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In September 1950, an article in British Columbia’s Daily Colonist newspaper praised provincial education authorities for opening public school doors to Indian children living on reserves.[1] “Action to give native Indian children full educational equality with white children is well underway in British Columbia,” the newspaper reported, giving particular credit to British Columbia’s Education Minister, W.T. Straith, for his efforts to remove “the allegation that there are any ‘second-class citizens’ in British Columbia.” Agreements had been concluded between the federal government and the Campbell River and Terrace school districts that would “permit Indian children to attend elementary and high schools with white children.” Similar agreements were being negotiated with school districts in Ashcroft, Telegraph Creek, and Prince Rupert.[2]

The self-congratulatory sentiments expressed in the article did little to explain the provincial government’s socio-political motives to integrate Indian children into the public school system after the Second World War. Until 1949, when British Columbia amended the Public School Act to legalize cost-sharing agreements with the federal Department of Indian Affairs, provincial education authorities showed no inclination to alter the two systems of education that officially functioned in the province. A federal system consigned Indian children to denominational residential and day schools, whereas a provincial system of public schools “conducted under strictly non-sectarian principles” restricted attendance to the children of white settlers.[3]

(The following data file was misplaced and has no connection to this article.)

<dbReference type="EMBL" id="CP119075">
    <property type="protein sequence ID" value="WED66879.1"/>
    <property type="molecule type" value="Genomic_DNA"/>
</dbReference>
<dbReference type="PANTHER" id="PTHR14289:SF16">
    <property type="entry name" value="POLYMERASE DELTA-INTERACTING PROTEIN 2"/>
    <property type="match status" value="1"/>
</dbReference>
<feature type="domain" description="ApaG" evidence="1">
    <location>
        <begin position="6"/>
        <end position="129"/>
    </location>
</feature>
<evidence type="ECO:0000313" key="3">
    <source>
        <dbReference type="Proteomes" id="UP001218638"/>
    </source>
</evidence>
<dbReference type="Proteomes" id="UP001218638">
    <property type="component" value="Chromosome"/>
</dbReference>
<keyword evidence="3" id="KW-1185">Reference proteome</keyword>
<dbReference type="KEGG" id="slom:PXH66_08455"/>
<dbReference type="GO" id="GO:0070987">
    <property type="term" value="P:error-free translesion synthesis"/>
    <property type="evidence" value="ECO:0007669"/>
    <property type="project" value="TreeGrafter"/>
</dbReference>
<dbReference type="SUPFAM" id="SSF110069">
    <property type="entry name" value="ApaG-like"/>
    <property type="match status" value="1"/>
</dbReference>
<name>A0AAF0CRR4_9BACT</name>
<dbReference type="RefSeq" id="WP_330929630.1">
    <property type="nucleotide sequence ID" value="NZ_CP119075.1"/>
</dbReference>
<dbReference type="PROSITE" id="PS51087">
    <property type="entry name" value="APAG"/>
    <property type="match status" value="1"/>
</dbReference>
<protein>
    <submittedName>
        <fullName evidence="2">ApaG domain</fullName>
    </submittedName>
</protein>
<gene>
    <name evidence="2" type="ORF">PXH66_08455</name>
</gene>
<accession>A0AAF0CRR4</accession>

Curiously, the annual reports of Indian Affairs from 1900 to 1945 reveal that the dual system of schooling in British Columbia, seemingly embodied in government policy, was in practice not applied consistently to all regions of the province by either federal or provincial authorities. This article explores the unique circumstances surrounding a provincially-established school in British Columbia’s remote northwest region where Indigenous and settler children learned together for almost a half-century before federal and provincial governments intervened in the immediate post-war years. As such, this paper forges new lines of historical inquiry into the critical — but overlooked — role played by provincial authorities in the schooling of Indigenous children.

The historical record shows that in 1949 the provincial Department of Education negotiated an agreement to share costs with the federal government to build a new and larger school for the children residing in Telegraph Creek. However, this article reveals that the official political rhetoric to offer Indian children “educational equality” belied the province’s complicity with an agreement made between Indian Affairs and the Catholic Diocese of Yukon and Prince Rupert to build a new residential school at Lower Post, 240 miles north of Telegraph Creek, just south of the Yukon border. Funded by the federal government and administered by the Catholic order, the Oblates of Mary Immaculate (OMI), Tahltan Catholic children were transferred from the public school at Telegraph Creek to the Lower Post residential school when it opened in the autumn of 1951.

Integrated Schooling

After World War II Indian leaders and returning veterans petitioned the federal government for enfranchisement, health, and welfare services equal to those received by the white population.[4] Andrew Paull, leader of the North American Indian Brotherhood, stressed the urgency of settling land claims, hunting and fishing rights, and the need for more on-reserve schools for children and vocational programs for adults, if the government genuinely intended to improve Indian health and welfare.